Frequently Asked Questions
When can I send in my child's story?
We accept stories all year long. The deadline for stories is usually at the end of February. Your entry must be postmarked by Feb. 24th.
Where do I mail my entry?
Smoky Hills PBS
PO BOX 9
Bunker Hill, KS 67626
Can stories be dictated to an adult?
Yes. Children who cannot write may tell their story to an adult who will write it.
Does spelling Count?
No. The judges do not consider spelling, 'best guess spelling' is okay.
Can clip art, coloring book characters, or stickers be added to illustrations? Can someone else make my illustrations? No. Your illustrations need to be your own work.
Do I need to bind my story? No. We will accept your story whether it is bound, stapled, or simply paper-clipped.
Will I get my original story back?
If you would like your original story back, include an envelope and postage when you mail in your story. After judging is concluded, we will mail back your original copy in the envelope you provide.
When will the stories be judged, and how are they judged?
Stories will be judged from March through early April. Stories are
judged on originality, creative expression, storytelling, illustrations, and overall impression. Some things that make a story special include colorful art; a unique story; a story with a good beginning, middle, and end; illustrations that match the story; attention to details; and following the contest rules.
How will I know if my story won?
Smoky Hills PBS will announce winners through a 30-minute production where we read the winner's stories. The names of finalists and winners will be posted on our website the same day the production airs. The Writer's Contest Winners show airs in May. More details on this will be announced in April.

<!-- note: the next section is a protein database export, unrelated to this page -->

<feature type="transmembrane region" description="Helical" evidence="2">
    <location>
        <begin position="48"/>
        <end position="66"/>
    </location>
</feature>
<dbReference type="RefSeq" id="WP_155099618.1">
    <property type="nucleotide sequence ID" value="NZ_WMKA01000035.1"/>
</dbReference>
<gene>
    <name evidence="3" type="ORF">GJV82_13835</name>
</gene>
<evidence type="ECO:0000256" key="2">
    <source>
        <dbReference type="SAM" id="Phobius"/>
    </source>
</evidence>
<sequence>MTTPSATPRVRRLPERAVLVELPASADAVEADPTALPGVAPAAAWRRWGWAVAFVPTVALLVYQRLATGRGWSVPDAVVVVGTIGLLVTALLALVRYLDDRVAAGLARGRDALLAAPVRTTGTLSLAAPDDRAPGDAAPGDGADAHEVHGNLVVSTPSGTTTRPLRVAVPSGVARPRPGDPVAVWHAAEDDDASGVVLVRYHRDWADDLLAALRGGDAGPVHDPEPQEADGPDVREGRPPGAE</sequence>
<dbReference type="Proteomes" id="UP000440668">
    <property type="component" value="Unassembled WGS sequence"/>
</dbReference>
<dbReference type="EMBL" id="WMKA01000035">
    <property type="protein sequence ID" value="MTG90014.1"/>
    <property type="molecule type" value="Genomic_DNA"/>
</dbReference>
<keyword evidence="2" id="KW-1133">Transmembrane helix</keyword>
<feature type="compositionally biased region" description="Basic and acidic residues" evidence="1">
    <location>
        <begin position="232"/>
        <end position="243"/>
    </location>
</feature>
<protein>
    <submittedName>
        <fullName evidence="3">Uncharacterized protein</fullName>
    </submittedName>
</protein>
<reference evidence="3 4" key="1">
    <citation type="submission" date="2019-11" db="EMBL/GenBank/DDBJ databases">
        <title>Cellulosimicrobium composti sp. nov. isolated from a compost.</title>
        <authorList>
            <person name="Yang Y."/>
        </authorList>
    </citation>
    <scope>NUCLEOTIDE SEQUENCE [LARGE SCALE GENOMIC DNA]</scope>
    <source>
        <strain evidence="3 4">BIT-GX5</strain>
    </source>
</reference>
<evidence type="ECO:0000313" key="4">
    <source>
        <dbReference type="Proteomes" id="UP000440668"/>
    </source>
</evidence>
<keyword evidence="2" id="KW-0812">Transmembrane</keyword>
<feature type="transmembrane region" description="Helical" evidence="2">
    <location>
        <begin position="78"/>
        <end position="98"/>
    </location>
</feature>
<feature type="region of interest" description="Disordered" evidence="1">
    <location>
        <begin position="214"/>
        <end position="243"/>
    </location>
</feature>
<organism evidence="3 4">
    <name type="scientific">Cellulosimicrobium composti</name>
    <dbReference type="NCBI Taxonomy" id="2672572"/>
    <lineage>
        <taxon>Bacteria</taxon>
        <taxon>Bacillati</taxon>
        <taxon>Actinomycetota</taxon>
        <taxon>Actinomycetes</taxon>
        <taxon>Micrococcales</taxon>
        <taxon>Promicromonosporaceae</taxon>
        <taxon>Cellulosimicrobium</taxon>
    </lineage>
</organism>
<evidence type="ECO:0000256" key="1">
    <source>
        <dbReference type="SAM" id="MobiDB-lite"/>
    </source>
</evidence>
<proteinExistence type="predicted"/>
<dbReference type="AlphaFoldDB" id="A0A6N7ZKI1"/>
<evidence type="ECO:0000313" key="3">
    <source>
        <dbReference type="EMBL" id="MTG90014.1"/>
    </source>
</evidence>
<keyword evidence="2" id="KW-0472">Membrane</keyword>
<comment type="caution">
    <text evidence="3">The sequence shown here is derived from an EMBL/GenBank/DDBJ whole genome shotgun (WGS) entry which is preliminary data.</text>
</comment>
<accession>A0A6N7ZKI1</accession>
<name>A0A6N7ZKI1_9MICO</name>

For more questions or inquiries, please contact firstname.lastname@example.org
2021 Writers Contest Winners
2020 Writers Contest Results
Writers Contest (2022)
Story Writing Resources
Get Ready To Write
This worksheet is intended to help children start to form ideas for potential stories. This activity gets them to freely develop story ideas through text and illustration. Serving as a precursor to the Brainstorming sheet, this is a place for the child to draw or write topic ideas for their story.
Even short stories are complex and require children to work on a number of elements: characters, plot/story structure, climax/resolution, and setting. The worksheet below is intended to help children expand upon their story idea(s) to develop a strong story.
This worksheet is intended to help children develop self-criticism skills so that they can refine and improve their stories.
This worksheet is intended to help children practice making thoughtful, engaging illustrations for their stories. On the worksheet are some examples of words that you can write into the boxes or you can also have children pick words or phrases from their own stories and have them draw corresponding images.